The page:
When Kimberly Woods, a rowing athlete from the United Kingdom, heard the request to “tell me you’re in Japan without telling me you’re in Japan,” a common joke on social media these days, she had no doubts.
She recorded a video of her sitting on the toilet in Olympic Village at the Tokyo Games, pressing the buttons that make the toilet work. Posted on tik tok.
“I’m trying to figure out how pigeons work,” Brazilian Ane Marcelle, who competed in shooting at the Olympics, admitted after her first day in the country.
The operation of the device can confuse any foreigner who just wants to clean after performing the function for which the toilet was created. It can contain warnings with incomprehensible images, messages only in Japanese, and above all buttons. More buttons than a video game console.
“It’s complicated, isn’t it? You need a class to understand how it is,” Lucas Ferten, surprised, paddled.
Ski athletes from Brazil made a live broadcast on Instagram playing in the Olympic Village pools and pressing buttons to find out what happened.
Modernity is not only in luxury hotel rooms. They are found in train and subway stations, Olympic arenas and athletes’ bedrooms. In some places there is also a warning, with illustrations: the user must sit on the toilet, without climbing on it and squatting.
A valid warning in Japan, where toilets on the floor, which are used in a squatting position, are also common.
The idea of manufacturers to simplify everything with pictures, and not just the Japanese interpretation, does not work for all visitors. A survey with foreign tourists showed that 30% of them could not cope with the toilet, not even with numbers.
To make it easier, some bathrooms are equipped with sensors. When the user wakes up, the unloading begins. Others make it possible to regulate the water pressure.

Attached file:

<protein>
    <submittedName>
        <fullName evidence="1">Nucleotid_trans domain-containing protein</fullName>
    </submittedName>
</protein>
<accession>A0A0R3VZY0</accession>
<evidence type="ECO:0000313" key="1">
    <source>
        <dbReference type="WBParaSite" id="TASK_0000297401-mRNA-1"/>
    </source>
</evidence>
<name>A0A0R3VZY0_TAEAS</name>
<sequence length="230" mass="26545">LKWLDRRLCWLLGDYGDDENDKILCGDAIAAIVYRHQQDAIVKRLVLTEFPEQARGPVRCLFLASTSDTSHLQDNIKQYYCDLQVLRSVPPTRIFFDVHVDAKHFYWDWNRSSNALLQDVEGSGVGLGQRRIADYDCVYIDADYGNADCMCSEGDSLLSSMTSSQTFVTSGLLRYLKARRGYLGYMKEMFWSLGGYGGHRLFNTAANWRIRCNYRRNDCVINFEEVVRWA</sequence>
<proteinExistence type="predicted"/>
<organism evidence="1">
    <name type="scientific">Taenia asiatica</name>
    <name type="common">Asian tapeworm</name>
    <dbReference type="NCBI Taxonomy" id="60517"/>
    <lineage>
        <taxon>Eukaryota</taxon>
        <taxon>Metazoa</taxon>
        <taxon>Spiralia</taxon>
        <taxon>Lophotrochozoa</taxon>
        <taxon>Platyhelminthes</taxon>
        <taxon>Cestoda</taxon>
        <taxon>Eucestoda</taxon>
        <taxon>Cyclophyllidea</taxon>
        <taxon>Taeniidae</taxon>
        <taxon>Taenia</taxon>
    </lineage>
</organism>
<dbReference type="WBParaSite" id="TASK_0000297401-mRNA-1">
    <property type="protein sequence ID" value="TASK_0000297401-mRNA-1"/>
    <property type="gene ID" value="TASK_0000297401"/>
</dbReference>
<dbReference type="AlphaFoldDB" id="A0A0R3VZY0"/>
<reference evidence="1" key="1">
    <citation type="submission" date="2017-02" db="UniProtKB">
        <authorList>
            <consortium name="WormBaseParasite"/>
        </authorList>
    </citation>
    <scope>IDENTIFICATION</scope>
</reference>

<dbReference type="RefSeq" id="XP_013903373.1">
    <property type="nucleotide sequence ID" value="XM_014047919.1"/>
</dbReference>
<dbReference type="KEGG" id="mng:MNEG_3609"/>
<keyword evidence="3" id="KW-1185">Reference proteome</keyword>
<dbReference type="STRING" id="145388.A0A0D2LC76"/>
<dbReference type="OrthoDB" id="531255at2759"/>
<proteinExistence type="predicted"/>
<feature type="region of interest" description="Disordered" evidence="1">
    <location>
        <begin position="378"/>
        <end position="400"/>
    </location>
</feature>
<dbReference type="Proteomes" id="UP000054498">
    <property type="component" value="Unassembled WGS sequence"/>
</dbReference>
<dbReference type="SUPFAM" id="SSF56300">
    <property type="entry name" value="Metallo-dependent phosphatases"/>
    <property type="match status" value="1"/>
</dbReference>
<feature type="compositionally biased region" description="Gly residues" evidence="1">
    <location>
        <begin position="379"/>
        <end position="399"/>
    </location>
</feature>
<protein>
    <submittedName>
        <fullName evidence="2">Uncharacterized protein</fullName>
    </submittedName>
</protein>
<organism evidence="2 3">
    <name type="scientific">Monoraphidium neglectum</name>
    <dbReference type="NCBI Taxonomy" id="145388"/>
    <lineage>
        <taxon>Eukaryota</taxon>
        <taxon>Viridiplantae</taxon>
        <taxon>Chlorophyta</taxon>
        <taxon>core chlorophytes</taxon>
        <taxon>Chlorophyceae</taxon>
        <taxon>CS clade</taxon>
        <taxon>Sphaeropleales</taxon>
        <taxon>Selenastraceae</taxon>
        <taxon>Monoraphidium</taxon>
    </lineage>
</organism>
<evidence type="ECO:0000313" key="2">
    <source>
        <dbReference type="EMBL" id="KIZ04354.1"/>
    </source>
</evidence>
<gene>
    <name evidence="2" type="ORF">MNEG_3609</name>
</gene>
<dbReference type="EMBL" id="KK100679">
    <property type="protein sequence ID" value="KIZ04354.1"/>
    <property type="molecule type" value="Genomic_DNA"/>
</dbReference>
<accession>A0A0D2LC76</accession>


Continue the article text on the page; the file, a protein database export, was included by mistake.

The numbers emerged after an attempt in 2019 to unite companies that make private companies. That year, Japan hosted the Rugby World Cup.
Eight icons are designed to make life easier for tourists. The idea was to show how to clean (strong and weak), open and close the lid, activate the water flow to clean private parts from the back or front of those sitting, dry them and turn off the controls.
It is not uncommon, even in public places, for the seat to be heated, which provides great comfort, especially in winter.
Before that, each manufacturer had its own symbols or words to describe the functions of each button, inherited from the time washers and dryers began to be sold.
The toilet can be an expensive part of the home. Toto, one of the country’s major manufacturers, sells the piece for up to $15,000 (about R$80,000).
There is also a particularly convenient function of public restrooms, when a person does not want the neighbors to hear the annoying sounds of the call of nature. One button starts with a constant noise of running water, like a flow, to drown out everything else.
Concern about the toilet arouses the curiosity of foreigners, but the Japanese attach importance to bathroom visits and their consequences.
In the city of Koto, on the outskirts of Tokyo, the Unko Museum was established in 2019. A space for defecation, a Portuguese word for unko. The seats were the subject of different arts, colors and shapes. The fair was temporary and should have closed in June, but it became so popular that it was extended until September of that year. When it finally finished, it was online.
In 2020, 39-year-old former soccer player Keita Suzuki stalked investors to create a company to research intestinal bacteria using human feces. Within a few days, he got the money he needed.
In an interview with the Mainch, he defined feces as “more valuable than diamonds.”
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